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Veterans deserve benefits it was promised.

From the commander's desk

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POSTED: August 9, 2008 5:00 a.m.

This year we have a new slate of line officers aboard, ready to serve.
As your new Commander my first job will be to outline my objectives, and what I believe should be the objectives of this department very clearly.
• Focus on the mission.
• Turn past failures into successes.
• Improve organizational record keeping.
• Make accurate decisions for the future direction and development of this department.
As you know, we are now facing a new generation of disabled American veterans and their families. This current environment presents a unique set of challenges to which we must respond. The explosion of the information super highway and new developments in computer technologies will affect every area of the DAV's operation, from claim advocacy to fundraising. So, the changing needs of an aging veteran population requires adaptation by both the DAV and the federal government, a government increasingly prone to cost cutting, and a government led largely by persons with no military experience and little passion for veteran's issues.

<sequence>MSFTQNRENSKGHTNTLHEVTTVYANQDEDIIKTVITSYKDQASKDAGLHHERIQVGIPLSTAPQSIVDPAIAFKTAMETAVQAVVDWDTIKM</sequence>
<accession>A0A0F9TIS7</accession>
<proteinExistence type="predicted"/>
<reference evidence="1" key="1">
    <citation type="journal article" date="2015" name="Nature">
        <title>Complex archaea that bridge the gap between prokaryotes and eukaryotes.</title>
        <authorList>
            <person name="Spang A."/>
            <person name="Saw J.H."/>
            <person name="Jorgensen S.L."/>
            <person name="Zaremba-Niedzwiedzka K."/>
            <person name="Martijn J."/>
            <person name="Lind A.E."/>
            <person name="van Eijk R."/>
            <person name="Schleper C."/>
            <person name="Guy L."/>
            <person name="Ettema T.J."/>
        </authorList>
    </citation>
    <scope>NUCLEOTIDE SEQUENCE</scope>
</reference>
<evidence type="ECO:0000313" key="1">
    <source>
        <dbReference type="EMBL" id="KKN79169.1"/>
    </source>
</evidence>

Our hospitals are filled to overflowing with disabled American veterans. The politicians (who we elected) are not putting veterans at the top of their priority list. Our American heroes are forced to wait weeks or months just to see a doctor! So many of us civilians are quick to verbally express our anger, but do nothing, not even a letter or e-mail to our congressman or senator expressing our concerns.
We still must wait years for claims processing. Some people may wonder why a disabled American veteran must face a hard struggle in the VA benefit system. The problem is our elected leaders have to balance all the budgetary demands with the resources available. They pay the closest attention to the loudest voice, and right now the cry is elsewhere. The VA is expected to treat 330,000 vets from Iraq and Afghanistan, in addition to World Ware II, Cold War era, Gulf War and Vietnam conflict vets. This must be our priority as disabled veterans. The DAV is a non-partisan organization, but I urge you to work to place veterans high on the public policy agenda.
In closing, we must all be professionals. We must set the example and maintain the highest standards of conduct, integrity and behavior. We must develop and maintain a professional style and positive image. We must continue to promote new membership to insure a strong future for the organization. Remember, our strength is in numbers.
Lastly, we must never forget, our mission will only be complete when the VA is fully funded and every disabled American veteran and his or her family are cared for. May God bless you, your families and our organization? Thank you.

Harris of Hinesville was recently elected commander of Georgia' Department of Disabled American Veterans. 

 

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